What is IRS penalty Abatement

If you have tax debt to the IRS, you also owe interest and penalties. Failure to file or pay taxes may result in a penalty from the IRS. This added financial burden will increase your total tax liability (including interest and penalties). Those who meet the IRS’s requirements can get a break the first time they file their taxes. Most taxpayers must know the first-time IRS penalty abatement or its potential benefits in reducing tax liability.

IRS Penalty Abatement:

The term IRS penalty abatement is a willingness to reduce or eliminate penalties. You can get the IRS to reduce or even eliminate any penalty imposed on you. A penalty relief or penalty abatement is the same thing. Different types of penalties have additional requirements for filing an abatement request.

When Can You Get the IRS to Remove a Penalty?

If you had a good reason for paying or submitting your taxes late, you had “reasonable cause.” Individuals with tax problems due to circumstances beyond their control qualify for this relief. Taxpayers can claim reasonable cause for an extension of time to file or pay their taxes if they can show that they took reasonable steps under the circumstances. If carelessness or recklessness played a role, you wouldn’t be eligible for this kind of relief.

You may request an abatement of penalties for submitting, paying, or depositing late if you can show good grounds for the delay. Some penalties related to accuracy have a reasonable cause exception that you can request. Here are some examples of when a taxpayer may receive IRS penalty abatement based on good cause:

  • Tornadoes, hurricanes, wildfires, earthquakes, floods, and other natural disasters prevented you from making a payment or filing on time.
  • The taxpayer cannot obtain the necessary tax documents to complete their return for reasons beyond their control.
  • The taxpayer or a member of their immediate family could not file, make payments, or deposit funds because of illness, death, or being away from home.
  • There was a delay in processing a refund or deposit due to technical difficulties.
  • In other extenuating circumstances, the person could not file or pay their taxes.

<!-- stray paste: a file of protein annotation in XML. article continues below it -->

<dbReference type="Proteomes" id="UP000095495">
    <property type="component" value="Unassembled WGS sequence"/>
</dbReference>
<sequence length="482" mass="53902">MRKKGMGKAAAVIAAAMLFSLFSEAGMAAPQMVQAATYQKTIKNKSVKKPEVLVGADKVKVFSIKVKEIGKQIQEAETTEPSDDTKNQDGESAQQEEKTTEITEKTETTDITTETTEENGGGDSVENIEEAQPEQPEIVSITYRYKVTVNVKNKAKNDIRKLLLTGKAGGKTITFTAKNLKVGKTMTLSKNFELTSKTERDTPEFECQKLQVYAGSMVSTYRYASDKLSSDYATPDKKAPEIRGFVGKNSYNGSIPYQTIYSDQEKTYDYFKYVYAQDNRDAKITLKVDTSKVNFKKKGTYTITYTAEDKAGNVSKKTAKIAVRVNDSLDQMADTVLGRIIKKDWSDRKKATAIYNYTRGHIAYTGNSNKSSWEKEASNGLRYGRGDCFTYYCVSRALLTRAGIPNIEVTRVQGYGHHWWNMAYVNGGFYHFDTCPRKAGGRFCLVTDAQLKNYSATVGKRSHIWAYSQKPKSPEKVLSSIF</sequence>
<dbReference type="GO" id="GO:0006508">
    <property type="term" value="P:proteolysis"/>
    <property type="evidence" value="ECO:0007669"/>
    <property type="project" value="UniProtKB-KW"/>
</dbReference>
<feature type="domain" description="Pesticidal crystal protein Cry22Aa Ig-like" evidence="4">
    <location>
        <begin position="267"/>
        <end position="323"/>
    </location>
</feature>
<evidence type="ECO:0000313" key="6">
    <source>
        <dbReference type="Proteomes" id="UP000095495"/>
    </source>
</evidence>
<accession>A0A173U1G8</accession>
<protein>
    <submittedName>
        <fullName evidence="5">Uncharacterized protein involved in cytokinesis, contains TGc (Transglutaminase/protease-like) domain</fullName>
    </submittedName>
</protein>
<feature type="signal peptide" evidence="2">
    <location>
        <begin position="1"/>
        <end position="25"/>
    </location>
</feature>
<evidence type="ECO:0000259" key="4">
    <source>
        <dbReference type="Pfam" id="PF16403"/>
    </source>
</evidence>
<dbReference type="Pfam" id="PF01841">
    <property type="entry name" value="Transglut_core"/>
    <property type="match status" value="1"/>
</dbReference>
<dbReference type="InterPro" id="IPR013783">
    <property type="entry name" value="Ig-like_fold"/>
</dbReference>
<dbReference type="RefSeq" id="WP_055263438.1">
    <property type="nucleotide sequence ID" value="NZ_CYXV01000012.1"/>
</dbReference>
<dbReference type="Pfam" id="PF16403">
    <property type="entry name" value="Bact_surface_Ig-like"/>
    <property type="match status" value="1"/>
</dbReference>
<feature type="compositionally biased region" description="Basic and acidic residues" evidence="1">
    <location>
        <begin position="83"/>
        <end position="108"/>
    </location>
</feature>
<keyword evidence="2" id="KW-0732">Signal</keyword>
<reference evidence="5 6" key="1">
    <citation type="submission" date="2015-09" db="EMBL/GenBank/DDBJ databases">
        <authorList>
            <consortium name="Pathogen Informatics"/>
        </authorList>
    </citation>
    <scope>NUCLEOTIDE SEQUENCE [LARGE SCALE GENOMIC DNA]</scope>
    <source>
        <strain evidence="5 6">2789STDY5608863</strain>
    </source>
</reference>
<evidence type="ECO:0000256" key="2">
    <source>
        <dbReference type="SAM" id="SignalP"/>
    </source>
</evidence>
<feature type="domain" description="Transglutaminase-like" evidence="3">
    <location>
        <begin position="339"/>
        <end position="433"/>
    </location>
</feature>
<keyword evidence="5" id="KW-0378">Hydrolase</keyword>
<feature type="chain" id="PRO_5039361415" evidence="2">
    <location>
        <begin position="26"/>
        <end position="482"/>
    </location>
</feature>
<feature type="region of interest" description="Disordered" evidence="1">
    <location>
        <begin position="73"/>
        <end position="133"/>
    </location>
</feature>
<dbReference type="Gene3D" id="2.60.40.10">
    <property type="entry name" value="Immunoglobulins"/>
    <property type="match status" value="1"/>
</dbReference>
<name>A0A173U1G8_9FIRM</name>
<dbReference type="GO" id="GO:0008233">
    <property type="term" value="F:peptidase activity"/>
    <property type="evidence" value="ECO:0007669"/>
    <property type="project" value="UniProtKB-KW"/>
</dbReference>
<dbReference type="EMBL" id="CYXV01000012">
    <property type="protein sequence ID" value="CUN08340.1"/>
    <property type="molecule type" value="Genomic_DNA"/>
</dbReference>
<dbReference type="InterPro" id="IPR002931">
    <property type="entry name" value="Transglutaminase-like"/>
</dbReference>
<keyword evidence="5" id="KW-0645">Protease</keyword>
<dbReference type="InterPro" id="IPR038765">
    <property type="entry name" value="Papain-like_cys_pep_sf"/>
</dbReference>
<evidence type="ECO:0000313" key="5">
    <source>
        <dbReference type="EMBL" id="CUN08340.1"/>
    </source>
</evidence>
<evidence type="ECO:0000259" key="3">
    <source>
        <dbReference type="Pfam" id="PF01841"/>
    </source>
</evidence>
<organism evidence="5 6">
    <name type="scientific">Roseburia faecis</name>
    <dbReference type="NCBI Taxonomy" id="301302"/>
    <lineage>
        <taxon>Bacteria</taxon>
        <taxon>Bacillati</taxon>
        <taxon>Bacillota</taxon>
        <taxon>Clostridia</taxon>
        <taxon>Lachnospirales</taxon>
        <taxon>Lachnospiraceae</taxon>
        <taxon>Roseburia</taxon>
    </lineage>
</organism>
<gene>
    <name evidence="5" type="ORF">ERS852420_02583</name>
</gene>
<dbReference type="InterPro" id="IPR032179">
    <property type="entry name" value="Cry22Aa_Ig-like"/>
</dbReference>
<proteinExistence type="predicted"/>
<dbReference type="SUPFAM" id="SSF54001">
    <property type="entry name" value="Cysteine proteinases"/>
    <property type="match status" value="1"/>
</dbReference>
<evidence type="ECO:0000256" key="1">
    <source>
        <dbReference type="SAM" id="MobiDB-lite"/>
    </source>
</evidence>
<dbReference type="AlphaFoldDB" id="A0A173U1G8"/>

IRS penalty abatement applications require applicants to provide explanations for their requests. Consult a tax expert for assistance. If you received a fine for any of the following reasons, you probably wouldn’t be able to claim fair cause:

  • Someone who handles your taxes may have filed or paid late. You should acquire documentation showing that your tax preparer met all deadlines and completed your return.
  • You need to comprehend the tax code. There is no excuse for paying or reporting your taxes late other than ignorance of the law.
  • No, you messed up. This may be a valid excuse if you can prove that you made an honest effort to follow the rules, but in most cases, you should check your return for errors before submitting it.
  • You simply cannot afford it right now. Lack of financial resources is not an acceptable excuse for nonpayment. However, you may be eligible for forgiveness under the currently uncollectable status.

Consultation with a tax attorney will provide additional information regarding reasonable cause. After hearing your story, they can tell you whether or not you should pursue this line of action.


Understanding your options for challenging an IRS penalty is crucial. They can help you determine if a request for the IRS to reduce or waive penalties has merit and then prepare the necessary documentation.

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